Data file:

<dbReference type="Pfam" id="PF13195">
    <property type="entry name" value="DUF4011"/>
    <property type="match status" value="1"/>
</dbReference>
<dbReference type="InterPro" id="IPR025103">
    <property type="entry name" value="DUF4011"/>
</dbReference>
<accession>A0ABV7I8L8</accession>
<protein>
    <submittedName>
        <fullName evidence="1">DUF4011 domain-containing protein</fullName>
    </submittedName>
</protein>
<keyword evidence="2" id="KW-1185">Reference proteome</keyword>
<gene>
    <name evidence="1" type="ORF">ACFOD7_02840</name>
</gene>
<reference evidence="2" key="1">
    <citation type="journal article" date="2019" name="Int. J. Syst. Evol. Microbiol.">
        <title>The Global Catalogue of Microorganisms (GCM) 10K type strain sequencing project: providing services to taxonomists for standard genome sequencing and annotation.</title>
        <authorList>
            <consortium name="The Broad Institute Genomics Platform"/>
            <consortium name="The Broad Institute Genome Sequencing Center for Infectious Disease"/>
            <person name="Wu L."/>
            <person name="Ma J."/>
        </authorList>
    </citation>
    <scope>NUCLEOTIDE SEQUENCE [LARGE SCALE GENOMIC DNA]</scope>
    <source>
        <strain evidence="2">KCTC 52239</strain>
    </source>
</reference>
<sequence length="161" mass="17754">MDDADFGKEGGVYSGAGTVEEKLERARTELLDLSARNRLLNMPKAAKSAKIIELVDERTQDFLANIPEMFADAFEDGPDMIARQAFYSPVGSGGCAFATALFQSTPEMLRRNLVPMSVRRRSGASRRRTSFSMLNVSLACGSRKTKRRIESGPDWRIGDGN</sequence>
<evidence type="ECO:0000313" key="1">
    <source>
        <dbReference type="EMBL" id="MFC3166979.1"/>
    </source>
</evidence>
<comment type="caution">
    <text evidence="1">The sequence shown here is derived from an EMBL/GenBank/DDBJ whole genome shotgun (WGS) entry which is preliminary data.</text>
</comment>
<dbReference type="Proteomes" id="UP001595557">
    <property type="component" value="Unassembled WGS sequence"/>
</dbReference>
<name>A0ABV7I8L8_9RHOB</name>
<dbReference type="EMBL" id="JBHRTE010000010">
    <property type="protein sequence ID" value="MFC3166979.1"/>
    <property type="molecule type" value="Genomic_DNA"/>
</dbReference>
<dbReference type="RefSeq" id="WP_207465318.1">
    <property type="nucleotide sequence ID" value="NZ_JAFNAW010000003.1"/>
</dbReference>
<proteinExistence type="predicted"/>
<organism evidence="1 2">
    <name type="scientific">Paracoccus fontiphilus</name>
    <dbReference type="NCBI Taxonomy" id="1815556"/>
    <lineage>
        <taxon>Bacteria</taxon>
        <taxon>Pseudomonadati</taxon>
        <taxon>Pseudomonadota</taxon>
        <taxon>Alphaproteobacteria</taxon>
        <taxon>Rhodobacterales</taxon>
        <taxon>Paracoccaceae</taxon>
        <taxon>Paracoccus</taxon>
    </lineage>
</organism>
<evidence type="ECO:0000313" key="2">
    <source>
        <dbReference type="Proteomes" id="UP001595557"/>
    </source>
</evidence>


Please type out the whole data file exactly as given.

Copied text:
<dbReference type="Pfam" id="PF13195">
    <property type="entry name" value="DUF4011"/>
    <property type="match status" value="1"/>
</dbReference>
<dbReference type="InterPro" id="IPR025103">
    <property type="entry name" value="DUF4011"/>
</dbReference>
<accession>A0ABV7I8L8</accession>
<protein>
    <submittedName>
        <fullName evidence="1">DUF4011 domain-containing protein</fullName>
    </submittedName>
</protein>
<keyword evidence="2" id="KW-1185">Reference proteome</keyword>
<gene>
    <name evidence="1" type="ORF">ACFOD7_02840</name>
</gene>
<reference evidence="2" key="1">
    <citation type="journal article" date="2019" name="Int. J. Syst. Evol. Microbiol.">
        <title>The Global Catalogue of Microorganisms (GCM) 10K type strain sequencing project: providing services to taxonomists for standard genome sequencing and annotation.</title>
        <authorList>
            <consortium name="The Broad Institute Genomics Platform"/>
            <consortium name="The Broad Institute Genome Sequencing Center for Infectious Disease"/>
            <person name="Wu L."/>
            <person name="Ma J."/>
        </authorList>
    </citation>
    <scope>NUCLEOTIDE SEQUENCE [LARGE SCALE GENOMIC DNA]</scope>
    <source>
        <strain evidence="2">KCTC 52239</strain>
    </source>
</reference>
<sequence length="161" mass="17754">MDDADFGKEGGVYSGAGTVEEKLERARTELLDLSARNRLLNMPKAAKSAKIIELVDERTQDFLANIPEMFADAFEDGPDMIARQAFYSPVGSGGCAFATALFQSTPEMLRRNLVPMSVRRRSGASRRRTSFSMLNVSLACGSRKTKRRIESGPDWRIGDGN</sequence>
<evidence type="ECO:0000313" key="1">
    <source>
        <dbReference type="EMBL" id="MFC3166979.1"/>
    </source>
</evidence>
<comment type="caution">
    <text evidence="1">The sequence shown here is derived from an EMBL/GenBank/DDBJ whole genome shotgun (WGS) entry which is preliminary data.</text>
</comment>
<dbReference type="Proteomes" id="UP001595557">
    <property type="component" value="Unassembled WGS sequence"/>
</dbReference>
<name>A0ABV7I8L8_9RHOB</name>
<dbReference type="EMBL" id="JBHRTE010000010">
    <property type="protein sequence ID" value="MFC3166979.1"/>
    <property type="molecule type" value="Genomic_DNA"/>
</dbReference>
<dbReference type="RefSeq" id="WP_207465318.1">
    <property type="nucleotide sequence ID" value="NZ_JAFNAW010000003.1"/>
</dbReference>
<proteinExistence type="predicted"/>
<organism evidence="1 2">
    <name type="scientific">Paracoccus fontiphilus</name>
    <dbReference type="NCBI Taxonomy" id="1815556"/>
    <lineage>
        <taxon>Bacteria</taxon>
        <taxon>Pseudomonadati</taxon>
        <taxon>Pseudomonadota</taxon>
        <taxon>Alphaproteobacteria</taxon>
        <taxon>Rhodobacterales</taxon>
        <taxon>Paracoccaceae</taxon>
        <taxon>Paracoccus</taxon>
    </lineage>
</organism>
<evidence type="ECO:0000313" key="2">
    <source>
        <dbReference type="Proteomes" id="UP001595557"/>
    </source>
</evidence>